Croatian esports organization CR4ZY has just made the decision to release all of their active rosters, effective immediately. CR4ZY themselves broke the news early on Monday, via a press release posted on their official website and through their official Twitter account.
⚠️ IMPORTANT UPDATE ⚠️ This year has been really challenging and eventful but now it's time to focus on the next chapter. Huge thanks to our Dota 2 and CS:GO teams on everything they did under the CR4ZY banner.
— CR4ZY (@gocr4zy) October 5, 2020
The organization cited the ongoing COVID-19 global pandemic as the chief reason for cutting their squads. According to their press release, the struggles and competitive disadvantages that came with the esports industry’s sudden switch to a fully-online environment were just part of why they chose to drop their teams, but the uncertainty surrounding large-scale events like The International 10 forced them into a corner in that regard.
“Despite the obstacles, we managed to pull through, and our teams improved considerably while waiting for big announcements such as the future of The International 10 and other esports competition,” said CEO Antonio Meić. “Unfortunately, those things didn’t happen and we were put in a position where we had to make some tough decisions.”
To that end, CR4ZY terminated all of their players’ contracts on September 30th. The organization claimed that they made the move in order to plan ahead for 2021, referring to travel bans in several countries, lower investor interest, and other factors brought about by the pandemic. They will also be focusing on “smaller esports projects and products” for the rest of the year — though they did not specify what these projects would be in their announcement.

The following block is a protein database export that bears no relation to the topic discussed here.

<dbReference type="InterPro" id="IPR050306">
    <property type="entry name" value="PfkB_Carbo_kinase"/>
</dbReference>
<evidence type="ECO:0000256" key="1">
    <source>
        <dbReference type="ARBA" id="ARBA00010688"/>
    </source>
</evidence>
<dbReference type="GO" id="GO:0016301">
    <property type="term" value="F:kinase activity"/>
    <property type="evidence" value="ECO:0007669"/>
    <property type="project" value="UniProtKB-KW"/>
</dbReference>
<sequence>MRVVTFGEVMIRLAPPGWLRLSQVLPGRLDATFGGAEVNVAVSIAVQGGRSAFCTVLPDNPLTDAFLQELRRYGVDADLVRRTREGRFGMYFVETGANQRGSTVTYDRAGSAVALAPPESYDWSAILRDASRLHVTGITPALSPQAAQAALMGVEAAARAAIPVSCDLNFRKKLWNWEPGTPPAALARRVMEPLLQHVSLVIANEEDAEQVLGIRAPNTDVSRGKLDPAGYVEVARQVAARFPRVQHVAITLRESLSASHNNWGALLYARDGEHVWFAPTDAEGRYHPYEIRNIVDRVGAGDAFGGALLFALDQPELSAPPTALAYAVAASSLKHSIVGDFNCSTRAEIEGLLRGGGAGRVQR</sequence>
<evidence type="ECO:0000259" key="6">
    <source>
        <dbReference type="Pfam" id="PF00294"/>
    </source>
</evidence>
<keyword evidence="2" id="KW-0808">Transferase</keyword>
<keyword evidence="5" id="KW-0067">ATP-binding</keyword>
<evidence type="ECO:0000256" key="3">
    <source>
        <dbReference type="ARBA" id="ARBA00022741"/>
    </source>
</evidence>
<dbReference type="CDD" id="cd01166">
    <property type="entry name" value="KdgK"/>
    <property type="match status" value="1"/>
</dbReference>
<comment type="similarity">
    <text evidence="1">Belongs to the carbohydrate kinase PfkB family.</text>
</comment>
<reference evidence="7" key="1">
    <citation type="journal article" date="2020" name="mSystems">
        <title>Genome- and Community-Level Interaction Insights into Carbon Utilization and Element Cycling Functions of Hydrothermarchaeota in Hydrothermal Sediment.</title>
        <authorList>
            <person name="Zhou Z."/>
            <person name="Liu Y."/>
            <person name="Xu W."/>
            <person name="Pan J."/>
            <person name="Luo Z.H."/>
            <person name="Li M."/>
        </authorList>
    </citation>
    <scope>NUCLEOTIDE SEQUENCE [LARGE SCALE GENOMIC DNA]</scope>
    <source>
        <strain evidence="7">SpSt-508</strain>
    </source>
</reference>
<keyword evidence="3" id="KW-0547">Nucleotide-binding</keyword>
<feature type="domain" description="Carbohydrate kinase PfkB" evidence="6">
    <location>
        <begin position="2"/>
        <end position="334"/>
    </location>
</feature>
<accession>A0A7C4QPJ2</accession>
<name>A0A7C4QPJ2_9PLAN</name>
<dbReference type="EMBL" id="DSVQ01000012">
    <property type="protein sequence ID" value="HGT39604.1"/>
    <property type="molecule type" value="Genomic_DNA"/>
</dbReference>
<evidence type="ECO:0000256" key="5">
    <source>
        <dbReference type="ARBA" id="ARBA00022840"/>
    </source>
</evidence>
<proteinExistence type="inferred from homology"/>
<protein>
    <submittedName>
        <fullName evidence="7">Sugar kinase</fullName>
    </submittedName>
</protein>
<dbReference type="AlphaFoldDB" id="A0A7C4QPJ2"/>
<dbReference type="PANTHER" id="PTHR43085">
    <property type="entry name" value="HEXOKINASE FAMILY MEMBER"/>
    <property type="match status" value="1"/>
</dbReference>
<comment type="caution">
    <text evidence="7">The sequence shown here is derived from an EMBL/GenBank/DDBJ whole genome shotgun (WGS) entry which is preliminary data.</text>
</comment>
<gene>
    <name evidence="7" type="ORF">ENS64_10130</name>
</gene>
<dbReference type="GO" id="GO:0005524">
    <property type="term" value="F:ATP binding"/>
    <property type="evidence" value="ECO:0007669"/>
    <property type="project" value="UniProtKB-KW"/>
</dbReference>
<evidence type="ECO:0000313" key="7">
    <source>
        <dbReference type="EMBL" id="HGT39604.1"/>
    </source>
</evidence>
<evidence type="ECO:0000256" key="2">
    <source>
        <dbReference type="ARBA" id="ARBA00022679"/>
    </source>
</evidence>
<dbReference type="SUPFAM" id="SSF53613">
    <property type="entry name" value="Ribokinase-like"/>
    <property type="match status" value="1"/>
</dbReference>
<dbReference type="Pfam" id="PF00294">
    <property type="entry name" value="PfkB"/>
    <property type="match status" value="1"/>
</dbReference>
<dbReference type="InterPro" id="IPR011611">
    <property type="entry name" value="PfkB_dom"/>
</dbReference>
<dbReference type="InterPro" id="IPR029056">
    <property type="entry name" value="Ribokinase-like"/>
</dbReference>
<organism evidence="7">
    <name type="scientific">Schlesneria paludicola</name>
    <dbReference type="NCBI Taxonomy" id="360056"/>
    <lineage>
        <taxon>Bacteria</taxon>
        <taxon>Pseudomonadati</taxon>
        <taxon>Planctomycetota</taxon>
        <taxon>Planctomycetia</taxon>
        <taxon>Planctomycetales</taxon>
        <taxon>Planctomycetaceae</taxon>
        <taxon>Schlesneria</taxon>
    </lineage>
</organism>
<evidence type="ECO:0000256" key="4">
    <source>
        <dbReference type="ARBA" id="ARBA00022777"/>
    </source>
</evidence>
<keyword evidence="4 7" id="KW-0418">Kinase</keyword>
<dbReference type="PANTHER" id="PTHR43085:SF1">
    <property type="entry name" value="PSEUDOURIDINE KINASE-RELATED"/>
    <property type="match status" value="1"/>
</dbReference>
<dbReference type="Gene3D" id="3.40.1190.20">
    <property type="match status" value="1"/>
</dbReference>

Founded in 2017, CR4ZY fielded teams in Dota 2, CS:GO, League of Legends, and Rainbow Six Siege. Their North American Dota 2 roster was perhaps the most notable, frequently placing within the top four slots at big name online events such as ESL One Birmingham 2020 and the BTS Pro Series America Season 3. Following the news of their disbandment, offlane player David “MoonMeander” Tan expressed his disappointment at Valve and their mishandling of the current situation, particularly when it comes to the Dota Pro Circuit and the lack of direct support as of late.
$120,000,000 goes into Valve’s pocket from the community while the only form of communication you will get will be their “$40 Million Dollars” Tweet soon. Meanwhile no tournament set for NA has been confirmed for the rest of 2020. Even DPC league is not clearly laid out. W H Y
— David Tan (@MoonMeanderated) October 5, 2020
As for their other lineups, their CS:GO team broke into the “top 50 teams in the world” according to the press release, while their Rainbow Six squad was apparently close to qualifying for the Rainbow Six Pro League. Their League of Legends roster — though merely a “regional project” — was also able to grab second place at the Esports Balkan League.